• Icon for: Jaymee Nanasi Davis

    Jaymee Nanasi Davis

    Lead Presenter
    Research Coordinator
    May 8, 2020 | 09:12 p.m.

    Aloha Hiller!  Thank you for checking us out :) 

    In the current model and structure of Project STEMulate, the idea is that the problem changes each year.  Things have evolved so much since we started!!

    To be honest when we first got the grant, there was a need to hit the ground running!  The STEMulate core staff found STEM Partners and worked on developing the problem out for students to work on.  This happened across 3 Upward Bound sites on 3 different islands with 3 different STEM Partners/Problems across the State of Hawaii. In year 2, we approached 'Ike Wai (featured in this video) an NSF EPSCOR program who was able to pose the same problem to all 3 of our sites because they were on all 3 islands.  We integrated the STEM Partner into our Training Course with instructors and they were able to construct the problem statement for students to work on.  After year 2, our Upward Bound partners wanted to identify their own STEM Partner/problem.  One of the lessons we've learned is that our Upward Bound programs as well as the instructors we hire to facilitate the course want some autonomy in choosing STEM Partner and developing the problem.  We've worked on and continue to iterate around this need for autonomy with the Upward Bound programs and instructors while still meeting the necessary timelines for  implementation of the course in the summer.  Its a real balancing act.  Maybe you've experienced this as you implement your project... with schools and teachers?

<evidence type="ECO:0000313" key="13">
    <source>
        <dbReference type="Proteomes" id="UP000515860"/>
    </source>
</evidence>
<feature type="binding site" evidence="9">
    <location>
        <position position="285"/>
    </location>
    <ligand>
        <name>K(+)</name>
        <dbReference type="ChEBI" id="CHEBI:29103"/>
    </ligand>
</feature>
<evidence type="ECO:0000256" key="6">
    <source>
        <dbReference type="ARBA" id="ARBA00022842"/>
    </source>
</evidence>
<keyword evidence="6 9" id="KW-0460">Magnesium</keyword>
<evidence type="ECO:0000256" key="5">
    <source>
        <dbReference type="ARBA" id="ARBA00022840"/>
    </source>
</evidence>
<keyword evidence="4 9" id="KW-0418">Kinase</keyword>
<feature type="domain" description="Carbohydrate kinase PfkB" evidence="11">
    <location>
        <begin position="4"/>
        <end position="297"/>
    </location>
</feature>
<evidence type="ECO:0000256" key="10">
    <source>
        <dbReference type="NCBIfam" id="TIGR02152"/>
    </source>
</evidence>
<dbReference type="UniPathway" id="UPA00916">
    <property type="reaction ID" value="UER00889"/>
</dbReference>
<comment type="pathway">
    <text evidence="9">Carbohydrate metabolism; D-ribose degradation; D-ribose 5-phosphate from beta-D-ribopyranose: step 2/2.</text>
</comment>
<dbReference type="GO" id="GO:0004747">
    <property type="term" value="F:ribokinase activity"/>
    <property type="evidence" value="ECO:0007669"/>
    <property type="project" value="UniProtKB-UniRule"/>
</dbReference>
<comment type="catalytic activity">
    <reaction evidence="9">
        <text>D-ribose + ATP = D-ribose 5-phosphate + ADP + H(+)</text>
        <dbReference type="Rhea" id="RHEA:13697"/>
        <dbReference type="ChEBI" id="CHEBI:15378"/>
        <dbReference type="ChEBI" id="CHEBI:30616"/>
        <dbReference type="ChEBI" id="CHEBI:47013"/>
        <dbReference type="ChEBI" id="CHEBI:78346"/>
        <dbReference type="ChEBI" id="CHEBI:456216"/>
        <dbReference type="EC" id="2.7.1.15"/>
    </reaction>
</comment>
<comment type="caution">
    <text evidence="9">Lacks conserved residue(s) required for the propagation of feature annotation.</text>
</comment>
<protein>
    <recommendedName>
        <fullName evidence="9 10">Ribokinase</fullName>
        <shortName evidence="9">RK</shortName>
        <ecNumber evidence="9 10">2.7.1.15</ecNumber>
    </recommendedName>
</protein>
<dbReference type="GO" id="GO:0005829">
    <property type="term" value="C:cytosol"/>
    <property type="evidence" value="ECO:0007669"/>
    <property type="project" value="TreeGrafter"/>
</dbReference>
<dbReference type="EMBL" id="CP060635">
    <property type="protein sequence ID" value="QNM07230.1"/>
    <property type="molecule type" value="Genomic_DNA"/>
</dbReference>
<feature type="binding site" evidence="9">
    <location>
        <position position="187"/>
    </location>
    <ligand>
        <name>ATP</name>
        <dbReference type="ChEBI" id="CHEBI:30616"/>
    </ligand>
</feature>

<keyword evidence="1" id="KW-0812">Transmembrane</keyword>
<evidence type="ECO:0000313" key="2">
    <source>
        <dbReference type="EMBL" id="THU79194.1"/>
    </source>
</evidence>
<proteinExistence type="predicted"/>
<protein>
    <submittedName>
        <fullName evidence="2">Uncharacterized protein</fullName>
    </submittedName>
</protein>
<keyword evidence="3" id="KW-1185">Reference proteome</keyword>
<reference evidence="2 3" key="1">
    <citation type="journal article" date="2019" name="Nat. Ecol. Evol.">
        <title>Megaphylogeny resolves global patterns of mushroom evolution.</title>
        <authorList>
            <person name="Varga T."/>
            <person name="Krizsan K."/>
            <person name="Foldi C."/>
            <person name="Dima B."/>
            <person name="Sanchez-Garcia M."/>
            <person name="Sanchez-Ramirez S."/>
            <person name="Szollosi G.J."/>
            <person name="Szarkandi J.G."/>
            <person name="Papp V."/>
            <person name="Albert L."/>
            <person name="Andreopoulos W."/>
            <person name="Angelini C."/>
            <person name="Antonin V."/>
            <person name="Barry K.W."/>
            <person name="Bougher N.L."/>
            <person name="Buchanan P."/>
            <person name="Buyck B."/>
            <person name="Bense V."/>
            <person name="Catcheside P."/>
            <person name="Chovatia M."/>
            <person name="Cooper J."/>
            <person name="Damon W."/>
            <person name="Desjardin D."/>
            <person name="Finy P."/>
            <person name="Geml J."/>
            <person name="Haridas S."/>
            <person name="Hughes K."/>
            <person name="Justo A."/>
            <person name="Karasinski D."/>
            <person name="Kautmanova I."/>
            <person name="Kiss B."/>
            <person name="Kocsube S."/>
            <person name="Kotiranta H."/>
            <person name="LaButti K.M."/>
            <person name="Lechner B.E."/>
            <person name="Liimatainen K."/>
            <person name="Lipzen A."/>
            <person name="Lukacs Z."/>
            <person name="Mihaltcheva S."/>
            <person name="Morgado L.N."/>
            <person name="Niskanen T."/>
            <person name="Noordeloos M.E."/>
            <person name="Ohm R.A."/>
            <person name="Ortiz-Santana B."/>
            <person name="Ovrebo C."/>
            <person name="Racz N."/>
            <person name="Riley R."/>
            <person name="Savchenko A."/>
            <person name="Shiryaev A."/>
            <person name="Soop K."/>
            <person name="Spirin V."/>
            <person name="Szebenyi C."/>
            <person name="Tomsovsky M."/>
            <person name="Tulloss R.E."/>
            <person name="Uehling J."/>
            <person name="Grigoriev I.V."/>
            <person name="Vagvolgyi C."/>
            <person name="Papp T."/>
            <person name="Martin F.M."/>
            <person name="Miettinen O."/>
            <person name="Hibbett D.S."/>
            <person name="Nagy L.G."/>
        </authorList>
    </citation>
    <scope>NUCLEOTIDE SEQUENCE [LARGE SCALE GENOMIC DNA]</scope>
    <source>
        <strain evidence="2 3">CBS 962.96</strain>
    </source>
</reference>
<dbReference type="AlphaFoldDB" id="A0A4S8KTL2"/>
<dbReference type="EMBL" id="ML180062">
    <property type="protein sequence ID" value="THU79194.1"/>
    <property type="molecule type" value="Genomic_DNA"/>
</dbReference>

As far as making the STEM problems culturally-relevant, it's kinda been a by product.  We've asked the STEM Partner and instructors to infuse Hawaiian culture... to have students take on a Hawaiian worldview as a lens when looking at the problem and exploring solutions.  But nothing more deliberate than that.  Maybe it's the STEM Partners that have been selected?  

    In the future, especially as we plan on scaling up, I'm thinking (and our evaluator has actually suggested) that we may need to focus on one problem... at least for the first year we work with a program that wants to utilize our course curriculum.  

    Any thoughts or suggestions??

    Thanks for posing the question... it's really made me think.

  • Icon for: Hiller Spires

    Hiller Spires

    Higher Ed Administrator
    May 12, 2020 | 09:15 a.m.